This is a rather well-known lens, but, surprisingly, many people don't actually know what it does or how it works. GN stands for Guide Number. This lens is designed specially for flash photography. Those who have only used TTL electronic flash all your life could not fully appreciate how clever this lens is. Before automatic flash was born (by automatic, I am not even talking about TTL here!), the standard procedure for taking a flash photo was to focus first and then read off the distance from the distance scale of your lens. The photographer would then refer to a table normaly attached to the back of the flash gun to determine what aperture to set on their lens. Every time the subject distance changed, this procedure had to be repeated. With GN Nikkor, the aperture ring is mechnically linked to the focusing ring, so that once the guide number of your flash gun is set with the GN coupler(see the photos below), the correct aperture is automatically chosen each time your subject distance changes. This is just like a "mechnical" computer!

The GN coupler is released as shown in the photo above. The linkage between the focusing ring and aperture is disengaged. The two rings can now rotate independently and the lens will function just like an ordinary Nikon lens.

The GN coupler is set to guide number 32 (meter) in this photo. The aperture will be automatically adjusted as you turn the focusing ring to give you the correct exposure corresponding to the output of a guide number 32 flash gun.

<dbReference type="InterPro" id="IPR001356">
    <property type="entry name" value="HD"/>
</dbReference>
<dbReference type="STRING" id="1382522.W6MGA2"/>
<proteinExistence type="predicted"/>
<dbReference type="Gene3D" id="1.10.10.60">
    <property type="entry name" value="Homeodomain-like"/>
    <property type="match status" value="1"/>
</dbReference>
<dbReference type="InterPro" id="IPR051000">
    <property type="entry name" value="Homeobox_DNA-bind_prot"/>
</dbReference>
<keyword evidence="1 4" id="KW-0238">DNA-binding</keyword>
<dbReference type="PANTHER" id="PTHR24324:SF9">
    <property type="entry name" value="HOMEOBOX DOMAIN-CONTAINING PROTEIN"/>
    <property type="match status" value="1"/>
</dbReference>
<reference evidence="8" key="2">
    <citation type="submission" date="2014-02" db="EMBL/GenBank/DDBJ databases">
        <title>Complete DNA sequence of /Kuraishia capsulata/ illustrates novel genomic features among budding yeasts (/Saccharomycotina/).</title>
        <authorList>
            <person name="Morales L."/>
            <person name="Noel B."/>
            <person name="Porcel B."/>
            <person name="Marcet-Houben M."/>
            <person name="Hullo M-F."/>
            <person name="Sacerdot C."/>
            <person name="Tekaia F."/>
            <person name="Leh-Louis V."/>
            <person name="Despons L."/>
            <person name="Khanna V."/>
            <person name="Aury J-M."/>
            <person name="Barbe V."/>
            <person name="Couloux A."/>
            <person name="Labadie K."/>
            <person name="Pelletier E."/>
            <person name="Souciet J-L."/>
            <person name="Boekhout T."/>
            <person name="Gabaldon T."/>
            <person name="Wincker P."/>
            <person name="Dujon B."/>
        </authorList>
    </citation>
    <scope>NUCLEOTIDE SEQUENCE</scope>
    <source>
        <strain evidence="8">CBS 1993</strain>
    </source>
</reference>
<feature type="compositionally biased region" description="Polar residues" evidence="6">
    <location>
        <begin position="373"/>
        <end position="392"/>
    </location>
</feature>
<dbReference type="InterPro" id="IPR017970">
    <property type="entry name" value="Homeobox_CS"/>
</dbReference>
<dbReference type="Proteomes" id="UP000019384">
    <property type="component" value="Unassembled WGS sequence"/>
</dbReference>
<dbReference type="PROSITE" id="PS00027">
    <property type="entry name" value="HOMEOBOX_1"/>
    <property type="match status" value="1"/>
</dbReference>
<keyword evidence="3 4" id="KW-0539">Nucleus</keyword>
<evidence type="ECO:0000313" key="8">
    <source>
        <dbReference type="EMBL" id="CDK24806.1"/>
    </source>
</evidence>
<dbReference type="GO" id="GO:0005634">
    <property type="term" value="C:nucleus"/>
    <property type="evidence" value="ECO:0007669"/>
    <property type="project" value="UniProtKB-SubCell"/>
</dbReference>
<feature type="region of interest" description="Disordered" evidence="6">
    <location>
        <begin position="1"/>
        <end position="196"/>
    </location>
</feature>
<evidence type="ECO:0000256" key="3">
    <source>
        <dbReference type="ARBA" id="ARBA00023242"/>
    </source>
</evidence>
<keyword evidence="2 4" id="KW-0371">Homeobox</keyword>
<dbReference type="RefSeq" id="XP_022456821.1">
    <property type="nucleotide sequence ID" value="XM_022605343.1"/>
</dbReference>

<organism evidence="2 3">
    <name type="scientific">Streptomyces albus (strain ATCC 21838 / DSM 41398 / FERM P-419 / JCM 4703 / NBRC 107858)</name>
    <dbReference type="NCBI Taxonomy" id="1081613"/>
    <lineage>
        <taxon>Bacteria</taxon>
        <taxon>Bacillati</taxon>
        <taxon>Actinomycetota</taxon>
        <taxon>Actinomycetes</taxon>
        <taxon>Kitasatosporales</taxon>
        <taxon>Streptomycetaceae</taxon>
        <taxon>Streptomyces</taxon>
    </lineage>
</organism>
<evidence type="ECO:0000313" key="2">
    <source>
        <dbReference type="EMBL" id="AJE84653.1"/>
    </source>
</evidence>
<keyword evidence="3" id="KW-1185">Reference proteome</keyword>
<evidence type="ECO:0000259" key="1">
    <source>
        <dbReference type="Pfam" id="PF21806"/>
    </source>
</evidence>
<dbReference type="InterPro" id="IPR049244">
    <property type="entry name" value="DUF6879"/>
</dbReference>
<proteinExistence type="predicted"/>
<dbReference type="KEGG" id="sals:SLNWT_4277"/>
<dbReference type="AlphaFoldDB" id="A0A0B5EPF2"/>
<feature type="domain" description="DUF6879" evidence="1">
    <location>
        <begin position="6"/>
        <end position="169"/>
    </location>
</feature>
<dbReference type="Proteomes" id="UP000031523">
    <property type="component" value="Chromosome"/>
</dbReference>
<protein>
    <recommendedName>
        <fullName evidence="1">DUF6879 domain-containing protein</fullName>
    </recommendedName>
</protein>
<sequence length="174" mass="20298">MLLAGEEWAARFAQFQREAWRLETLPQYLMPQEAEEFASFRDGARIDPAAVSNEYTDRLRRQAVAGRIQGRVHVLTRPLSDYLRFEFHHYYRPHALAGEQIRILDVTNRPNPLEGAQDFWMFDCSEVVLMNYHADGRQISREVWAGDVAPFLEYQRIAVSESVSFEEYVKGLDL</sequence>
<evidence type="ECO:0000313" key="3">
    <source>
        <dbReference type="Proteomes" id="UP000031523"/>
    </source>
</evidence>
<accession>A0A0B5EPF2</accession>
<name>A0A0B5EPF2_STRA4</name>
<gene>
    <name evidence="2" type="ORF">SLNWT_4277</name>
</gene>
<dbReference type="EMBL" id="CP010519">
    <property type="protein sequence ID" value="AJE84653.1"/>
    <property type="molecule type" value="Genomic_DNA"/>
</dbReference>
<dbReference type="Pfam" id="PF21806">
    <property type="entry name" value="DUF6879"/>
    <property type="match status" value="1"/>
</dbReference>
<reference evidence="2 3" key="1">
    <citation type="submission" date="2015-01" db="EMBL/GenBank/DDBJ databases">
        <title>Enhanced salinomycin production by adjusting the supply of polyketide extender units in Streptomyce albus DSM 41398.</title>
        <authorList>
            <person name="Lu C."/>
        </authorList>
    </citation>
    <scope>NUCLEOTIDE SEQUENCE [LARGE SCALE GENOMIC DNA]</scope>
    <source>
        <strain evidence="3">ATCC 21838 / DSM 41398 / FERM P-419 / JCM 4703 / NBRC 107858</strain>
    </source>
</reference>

The distance scale on the GN-Nikkor is graduated opposite to that on any other Nikon lenses because of the linkage mechanism. Note the infinity focus setting being to the right. (Picture on the left)
The first version of this lens, starting from serial no. 710101 to mid-72xxxx, consists of 9 aperture blades in order to produce a better "Bokeh" for flash photography. This was reduced to 7 blades from second version onwards. (Picture on the right)
Because this lens only protudes around 2cm from the camera body, it is sometimes referred to as "Pancake lens". In 2001, Nikon introduced a new pancake lens 45mm f2.8P which really has got nothing to do with flash photography. (Picture on the left)

The first version of the very hard to find original hood is shown on the right. The second version is marked as HN-4. (See photo below)


Updated on 7 Nov 2015